Here are some personal recollections sent to the Lewisham ’77 collective. You can look at our map to get a picture of where this is happening. Stephen’s story cuts across some of the triumphalist political accounts, and brings out the complexity of the local experience, especially for young people.

From Stephen:

“I stumbled onto your site having a half-drunken reminiscence – anyway I used to live in Elverson Road (Deptford / Lewisham border) and I was about 17 at the time. The Police set up a base camp at the top of Elverson Road (near where the Underground Station is now) arriving in a number of coaches. The NF actually marched down Elverson Road from the East end (Station) I guess from Conington Road, right past my house towards ‘Liitle Elverson’ headed for New Cross / Brockley.

The most bizarre thing was, at some stage in their journey (which was unopposed in our street at least) a little black boy had tagged onto the march and was skipping behind the ‘racists’ having a great time. Just about summed them up – too busy being scary racists to notice the black kid in their midst.

Great days….

I can recall the police sitting in a number of coaches parked on and near the little hill that ran up the side of the ‘Ravensbourne Arms’ (the old Victorian Pub – now unused & empty – incidentally it featured in one of the ‘Courage Bitter’ ads featuring Chas & Dave……..) We saw them all eating their sandwiches and getting out flasks of coffee etc…… hours later they were armed with riot shields & batons. Just makes the whole charade seem just that little bit sillier now I reckon!

As I understand it the main body of the march was diverted from the original route, and thinking about it I reckon those who came up Elverson Road (East to West, away from the current underground Station) were just part of the march who may have been separated from the others…. there wasn’t a huge number as I recall. The little black kid is the most prominent memory I’m afraid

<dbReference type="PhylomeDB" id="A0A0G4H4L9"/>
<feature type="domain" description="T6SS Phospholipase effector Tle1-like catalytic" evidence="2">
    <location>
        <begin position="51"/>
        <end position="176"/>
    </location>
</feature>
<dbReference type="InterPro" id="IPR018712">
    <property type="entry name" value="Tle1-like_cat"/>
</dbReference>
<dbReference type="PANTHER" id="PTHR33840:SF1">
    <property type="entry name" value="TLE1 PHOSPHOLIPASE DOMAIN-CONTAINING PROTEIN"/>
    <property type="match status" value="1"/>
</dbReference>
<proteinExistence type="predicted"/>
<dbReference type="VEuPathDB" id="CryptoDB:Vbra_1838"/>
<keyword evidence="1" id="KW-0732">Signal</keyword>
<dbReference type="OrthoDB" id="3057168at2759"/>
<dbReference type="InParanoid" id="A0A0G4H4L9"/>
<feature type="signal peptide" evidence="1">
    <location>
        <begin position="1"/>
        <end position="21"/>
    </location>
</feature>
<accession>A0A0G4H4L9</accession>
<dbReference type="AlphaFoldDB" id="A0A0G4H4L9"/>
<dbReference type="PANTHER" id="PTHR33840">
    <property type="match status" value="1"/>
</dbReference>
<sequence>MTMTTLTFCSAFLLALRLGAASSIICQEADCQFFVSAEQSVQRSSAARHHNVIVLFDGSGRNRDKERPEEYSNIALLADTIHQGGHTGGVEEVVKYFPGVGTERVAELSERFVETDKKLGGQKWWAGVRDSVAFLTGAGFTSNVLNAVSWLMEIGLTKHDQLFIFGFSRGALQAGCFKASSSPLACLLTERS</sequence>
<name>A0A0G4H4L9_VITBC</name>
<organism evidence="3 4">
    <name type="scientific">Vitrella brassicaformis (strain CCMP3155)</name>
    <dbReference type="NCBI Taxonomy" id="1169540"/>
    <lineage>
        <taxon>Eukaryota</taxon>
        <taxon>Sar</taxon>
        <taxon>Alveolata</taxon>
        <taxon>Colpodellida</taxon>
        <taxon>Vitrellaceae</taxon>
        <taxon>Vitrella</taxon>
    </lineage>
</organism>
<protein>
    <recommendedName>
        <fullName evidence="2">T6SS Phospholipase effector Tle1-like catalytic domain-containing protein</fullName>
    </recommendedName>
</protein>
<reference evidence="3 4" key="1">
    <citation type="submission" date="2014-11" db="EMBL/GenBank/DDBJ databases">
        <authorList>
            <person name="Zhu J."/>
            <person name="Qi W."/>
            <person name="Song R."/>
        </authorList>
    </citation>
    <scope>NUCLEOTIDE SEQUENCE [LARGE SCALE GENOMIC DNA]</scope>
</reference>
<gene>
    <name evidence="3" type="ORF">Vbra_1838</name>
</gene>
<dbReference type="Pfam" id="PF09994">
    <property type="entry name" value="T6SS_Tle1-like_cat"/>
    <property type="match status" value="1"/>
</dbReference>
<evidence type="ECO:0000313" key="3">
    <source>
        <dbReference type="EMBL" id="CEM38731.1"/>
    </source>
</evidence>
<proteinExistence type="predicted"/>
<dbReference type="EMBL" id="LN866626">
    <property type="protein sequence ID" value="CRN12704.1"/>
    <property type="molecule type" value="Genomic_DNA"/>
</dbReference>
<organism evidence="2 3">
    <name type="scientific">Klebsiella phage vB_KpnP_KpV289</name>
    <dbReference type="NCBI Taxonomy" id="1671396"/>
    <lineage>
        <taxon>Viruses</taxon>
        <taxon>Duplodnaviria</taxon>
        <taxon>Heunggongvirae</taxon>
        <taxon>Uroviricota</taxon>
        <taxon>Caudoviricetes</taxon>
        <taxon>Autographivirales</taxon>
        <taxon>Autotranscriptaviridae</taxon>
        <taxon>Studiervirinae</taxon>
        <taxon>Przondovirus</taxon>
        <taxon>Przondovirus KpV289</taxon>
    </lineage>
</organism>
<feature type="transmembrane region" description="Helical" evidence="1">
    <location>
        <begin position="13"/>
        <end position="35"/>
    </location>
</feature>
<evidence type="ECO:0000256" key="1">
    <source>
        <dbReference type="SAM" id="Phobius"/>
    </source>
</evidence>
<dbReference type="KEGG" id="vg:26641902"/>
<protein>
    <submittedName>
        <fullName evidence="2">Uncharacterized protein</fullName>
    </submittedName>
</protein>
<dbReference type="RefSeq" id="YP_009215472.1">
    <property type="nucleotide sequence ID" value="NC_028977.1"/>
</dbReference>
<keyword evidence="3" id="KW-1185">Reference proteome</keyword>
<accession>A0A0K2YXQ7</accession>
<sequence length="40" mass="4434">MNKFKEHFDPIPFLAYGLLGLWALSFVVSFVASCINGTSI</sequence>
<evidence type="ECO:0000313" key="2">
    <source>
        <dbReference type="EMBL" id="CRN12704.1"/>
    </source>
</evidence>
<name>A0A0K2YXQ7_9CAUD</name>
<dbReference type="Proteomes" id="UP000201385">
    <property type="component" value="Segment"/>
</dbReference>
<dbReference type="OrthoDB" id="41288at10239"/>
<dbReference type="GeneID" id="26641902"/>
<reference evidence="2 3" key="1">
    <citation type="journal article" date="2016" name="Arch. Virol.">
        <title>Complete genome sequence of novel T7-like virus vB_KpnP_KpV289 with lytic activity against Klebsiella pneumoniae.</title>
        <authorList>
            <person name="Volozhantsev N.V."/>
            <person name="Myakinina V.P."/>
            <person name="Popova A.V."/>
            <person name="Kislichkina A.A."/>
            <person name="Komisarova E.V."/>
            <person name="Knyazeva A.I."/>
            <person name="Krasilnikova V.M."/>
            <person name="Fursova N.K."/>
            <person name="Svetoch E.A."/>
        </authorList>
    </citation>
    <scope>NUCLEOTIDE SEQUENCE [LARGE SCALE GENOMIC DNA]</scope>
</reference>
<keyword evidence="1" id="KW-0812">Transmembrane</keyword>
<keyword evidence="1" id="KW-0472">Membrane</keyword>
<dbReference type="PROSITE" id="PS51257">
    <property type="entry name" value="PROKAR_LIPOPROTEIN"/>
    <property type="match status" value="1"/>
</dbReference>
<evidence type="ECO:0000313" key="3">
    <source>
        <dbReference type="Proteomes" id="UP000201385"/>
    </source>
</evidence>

In my opinion these marches, as with the Brixton Riots in the 80’s, were just part of growing-up in post-war London. Like all ‘kids’ we made friends and fell out more often than we care to remember, and tension between blacks & whites & English & Pakistanis & Indians & Sedgehill & Brockley County Grammar schools….. fluctuated throughout the 70’s – One minute they were your sworn enemy, and the next day reggae was cool, and so life goes on. I’m sure its the same with the Asian / Oriental influence that has grown in SE London since I lived there. The kids, me included, could always cope with change, but it seems someone else always wanted to tell us how to feel about it – the NF are just a political party so what’s so surprising about that?”

From Kevin:

“Yes I was there, I was then
 19 at the time,
 I saw it all, yes the police, had no protection, THE NAZI FRONT, as we called it, had Confederate
 Flags, I mean K.K.K flags. [We had] banners saying, “It’s a racist front”.
 We came out on Saturday.
 Even the school leavers. And the hiders as well, people who do any old work to get by).
Police came under attack .
Later I ended up at Ladywell.
 I went along this alley, ran past a policeman, I saw a
 Meat wagon get stoned
 with police on board.
I saw smoke rising in the
background.
 First I thought a car was set alight. Then I met up with about 12 others, who
survived the demonstration.
 We went to Catford.
 We held a speech. Then
 I went back, I walked along the route, of that march. 
What I thought was a
car, was in fact a journalist’s
 motorbike that had been set [alight].

Once I was back at
 I was asked, “What Happened at Lewisham”.
 And I told them everything. I even showed
a copy of Socialist Worker:
 “We Stopped The Nazis,
They did not pass” 
was the heading.
 Also, while I was in Lewisham, at the time, 
every shop had a sign
 saying “Due to circumstances beyond our control,
 please do not come.”